LONDON (Reuters) - Weak output of refined zinc from Chinese smelters is likely to persist longer than expected because of bottlenecks at the country’s smaller metal producers, keeping the market tight and wrong-footing bearish investors.
Some investors have been betting that a rebound of both mined and refined supply this year would weigh on prices.
The net speculative short position in zinc grew last week to its highest level since November 2018, before easing slightly, broker Marex Spectron said in a note on Monday.
The overall industrial metals market has been hit by worries about the trade war between China and the United States, but benchmark zinc prices have been resilient and are the second-best performer on the London Metal Exchange this year.
A global market surplus of 20,000 tonnes of refined zinc is expected in 2019, according to a consensus forecast of analysts polled by Reuters.
Zinc metal output in China, the world’s biggest producer, is forecast to rebound by 5.3% and global levels by 3.6% this year, the International Lead and Zinc Study Group said.
But actual production in China fell 4.4% in the first four months of the year while global production slipped by about 3% in the first two months, the latest available data shows.
Chinese Refined Zinc Output Falls: tmsnrt.rs/2HzZ4j2
Spot Zinc Treatment Charges Soar in Asia: tmsnrt.rs/2HAohdd
LME Benchmark Zinc Spread Tightens: tmsnrt.rs/2HAtQbo
LME zinc price still in positive territory this year despite falling market: tmsnrt.rs/2EvZeWw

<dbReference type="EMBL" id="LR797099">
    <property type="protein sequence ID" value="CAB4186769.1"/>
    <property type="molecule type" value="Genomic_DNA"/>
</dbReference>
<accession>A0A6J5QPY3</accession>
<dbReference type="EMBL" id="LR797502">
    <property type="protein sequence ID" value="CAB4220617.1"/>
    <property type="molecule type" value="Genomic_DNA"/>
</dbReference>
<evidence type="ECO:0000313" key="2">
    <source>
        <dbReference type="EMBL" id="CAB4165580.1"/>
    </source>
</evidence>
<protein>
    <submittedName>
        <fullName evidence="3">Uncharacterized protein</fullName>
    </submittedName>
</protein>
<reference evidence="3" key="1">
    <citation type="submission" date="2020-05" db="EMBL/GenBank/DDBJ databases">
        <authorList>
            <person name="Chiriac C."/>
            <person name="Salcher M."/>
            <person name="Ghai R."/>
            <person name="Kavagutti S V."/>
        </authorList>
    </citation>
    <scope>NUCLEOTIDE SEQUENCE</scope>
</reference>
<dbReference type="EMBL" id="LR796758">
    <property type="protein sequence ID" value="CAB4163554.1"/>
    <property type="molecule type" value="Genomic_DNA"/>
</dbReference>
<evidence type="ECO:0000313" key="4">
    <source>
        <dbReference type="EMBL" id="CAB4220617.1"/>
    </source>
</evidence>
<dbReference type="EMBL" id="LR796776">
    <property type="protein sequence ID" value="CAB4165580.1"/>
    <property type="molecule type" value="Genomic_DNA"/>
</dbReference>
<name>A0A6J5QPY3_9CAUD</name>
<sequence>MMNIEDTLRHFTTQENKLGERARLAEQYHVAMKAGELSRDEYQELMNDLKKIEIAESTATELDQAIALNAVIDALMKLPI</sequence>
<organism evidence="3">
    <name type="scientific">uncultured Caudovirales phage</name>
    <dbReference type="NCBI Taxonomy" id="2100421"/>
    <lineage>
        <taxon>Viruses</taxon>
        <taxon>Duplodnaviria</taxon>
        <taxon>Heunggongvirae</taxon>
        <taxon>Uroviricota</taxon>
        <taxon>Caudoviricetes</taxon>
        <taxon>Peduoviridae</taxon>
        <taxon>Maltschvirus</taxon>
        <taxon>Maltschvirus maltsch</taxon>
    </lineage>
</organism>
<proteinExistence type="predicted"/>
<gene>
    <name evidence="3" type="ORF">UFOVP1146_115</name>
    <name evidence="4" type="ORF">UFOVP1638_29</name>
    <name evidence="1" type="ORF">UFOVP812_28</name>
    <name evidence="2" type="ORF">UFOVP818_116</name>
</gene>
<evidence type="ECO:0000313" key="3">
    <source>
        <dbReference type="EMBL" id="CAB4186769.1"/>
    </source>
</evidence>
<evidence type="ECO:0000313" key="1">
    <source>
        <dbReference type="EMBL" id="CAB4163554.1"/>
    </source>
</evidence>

“Our view is that the market will remain pretty tight through this year,” said metals strategist David Wilson at commodity trader Freepoint Commodities, which handles both zinc metal and mine output.
“We think the zinc smelter bottleneck issue will last longer than most of the sell-side analysts point to.”
Some analysts expect higher metal output in the second half of the year, noting that mines have been producing increasing amounts of concentrates.
That trend in concentrates, or partially processed ore, has led to a more than threefold jump in treatment charges in Asia over the past eight months.
These charges are the fees paid by producers to smelters to process concentrate into metal. They increase when supply from mines rises or smelter capacity declines.
“In our view, the best indication of a more aggressive ramp-up (of refined metal in China) would be a trend lower in the domestic treatment charge,” BMO Capital analyst Colin Hamilton said in a note.
While the zinc market has a healthy supply of concentrates, they are not being refined into metal because of a lack of capacity at smelters, mostly in China, analysts said.
Citi analyst Oliver Nugent argues that smelter restarts, expansions and new operations will add 500,000-600,000 tonnes of new refined zinc supply this year.
Others, such as Wilson, say that high forecasts fail to take into account about 100 smaller Chinese smelters with combined capacity of about 2 million tonnes, which are facing problems with credit, financing or environmental controls.
The chief executive of zinc producer Nexa Resources, Tito Martins, said he was aware that some experts expect more smelter capacity to be available in China in the second half of 2019.
“But according to our sources, we have not seen that
happening yet,” he said in a results conference call this month.
Declines in inventories and shortages of refined metal have resulted in heavy backwardation in LME zinc spreads. The premium for cash LME zinc over three-month zinc surged to $161 a tonne on Friday, its highest since 1997.
Reporting by Eric Onstad; Editing by David Goodman